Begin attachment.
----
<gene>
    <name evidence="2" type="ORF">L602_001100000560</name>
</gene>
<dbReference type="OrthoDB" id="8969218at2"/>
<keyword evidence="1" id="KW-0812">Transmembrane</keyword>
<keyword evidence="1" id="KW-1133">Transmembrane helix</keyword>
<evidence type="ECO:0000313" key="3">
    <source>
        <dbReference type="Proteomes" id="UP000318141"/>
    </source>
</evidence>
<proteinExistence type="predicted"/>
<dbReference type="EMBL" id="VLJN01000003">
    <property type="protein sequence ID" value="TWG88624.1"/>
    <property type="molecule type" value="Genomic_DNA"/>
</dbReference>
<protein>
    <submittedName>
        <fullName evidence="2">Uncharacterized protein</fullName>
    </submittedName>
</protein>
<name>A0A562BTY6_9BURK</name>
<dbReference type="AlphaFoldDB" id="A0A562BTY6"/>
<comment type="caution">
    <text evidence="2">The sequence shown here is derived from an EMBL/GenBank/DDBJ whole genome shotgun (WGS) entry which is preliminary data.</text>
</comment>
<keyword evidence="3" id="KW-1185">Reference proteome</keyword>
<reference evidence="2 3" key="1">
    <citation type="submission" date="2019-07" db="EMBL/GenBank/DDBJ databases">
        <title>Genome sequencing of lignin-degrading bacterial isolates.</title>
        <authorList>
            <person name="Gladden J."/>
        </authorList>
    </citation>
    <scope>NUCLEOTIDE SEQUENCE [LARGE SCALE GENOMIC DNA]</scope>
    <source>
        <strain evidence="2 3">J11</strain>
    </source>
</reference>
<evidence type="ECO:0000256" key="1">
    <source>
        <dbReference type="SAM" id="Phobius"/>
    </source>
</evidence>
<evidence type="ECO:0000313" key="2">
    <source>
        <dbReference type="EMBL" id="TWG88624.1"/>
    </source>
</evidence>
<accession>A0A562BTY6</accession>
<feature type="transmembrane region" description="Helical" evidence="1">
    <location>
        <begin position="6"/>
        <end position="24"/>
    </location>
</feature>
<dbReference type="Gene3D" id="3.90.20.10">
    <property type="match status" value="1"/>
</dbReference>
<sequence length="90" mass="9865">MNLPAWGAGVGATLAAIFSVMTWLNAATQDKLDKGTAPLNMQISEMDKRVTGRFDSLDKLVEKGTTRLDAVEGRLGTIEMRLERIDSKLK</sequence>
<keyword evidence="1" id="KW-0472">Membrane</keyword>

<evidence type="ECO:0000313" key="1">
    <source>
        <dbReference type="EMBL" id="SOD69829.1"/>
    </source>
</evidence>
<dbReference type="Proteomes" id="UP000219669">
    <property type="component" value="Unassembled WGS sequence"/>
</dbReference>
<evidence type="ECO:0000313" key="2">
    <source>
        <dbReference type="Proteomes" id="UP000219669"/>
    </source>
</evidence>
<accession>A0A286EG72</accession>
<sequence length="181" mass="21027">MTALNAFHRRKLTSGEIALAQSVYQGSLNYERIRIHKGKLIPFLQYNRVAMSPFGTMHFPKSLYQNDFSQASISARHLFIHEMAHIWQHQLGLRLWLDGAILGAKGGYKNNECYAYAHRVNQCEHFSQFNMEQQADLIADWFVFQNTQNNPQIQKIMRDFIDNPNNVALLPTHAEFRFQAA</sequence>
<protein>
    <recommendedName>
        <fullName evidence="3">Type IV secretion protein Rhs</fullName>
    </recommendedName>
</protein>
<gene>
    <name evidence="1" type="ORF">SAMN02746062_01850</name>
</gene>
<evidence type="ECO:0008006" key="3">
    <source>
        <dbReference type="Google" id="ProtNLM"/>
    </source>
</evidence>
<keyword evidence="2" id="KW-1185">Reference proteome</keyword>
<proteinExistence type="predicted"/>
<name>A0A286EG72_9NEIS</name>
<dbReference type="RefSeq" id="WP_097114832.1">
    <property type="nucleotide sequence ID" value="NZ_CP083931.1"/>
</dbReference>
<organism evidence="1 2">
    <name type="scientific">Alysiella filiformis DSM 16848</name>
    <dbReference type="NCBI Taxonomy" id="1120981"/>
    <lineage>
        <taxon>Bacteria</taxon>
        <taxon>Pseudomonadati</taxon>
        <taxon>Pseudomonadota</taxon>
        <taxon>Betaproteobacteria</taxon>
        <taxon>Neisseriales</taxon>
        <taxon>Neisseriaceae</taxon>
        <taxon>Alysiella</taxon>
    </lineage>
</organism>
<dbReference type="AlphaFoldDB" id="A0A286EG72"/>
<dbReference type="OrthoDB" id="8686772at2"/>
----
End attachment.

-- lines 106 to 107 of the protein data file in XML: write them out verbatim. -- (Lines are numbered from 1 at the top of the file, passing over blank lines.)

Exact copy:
        <taxon>Alysiella</taxon>
    </lineage>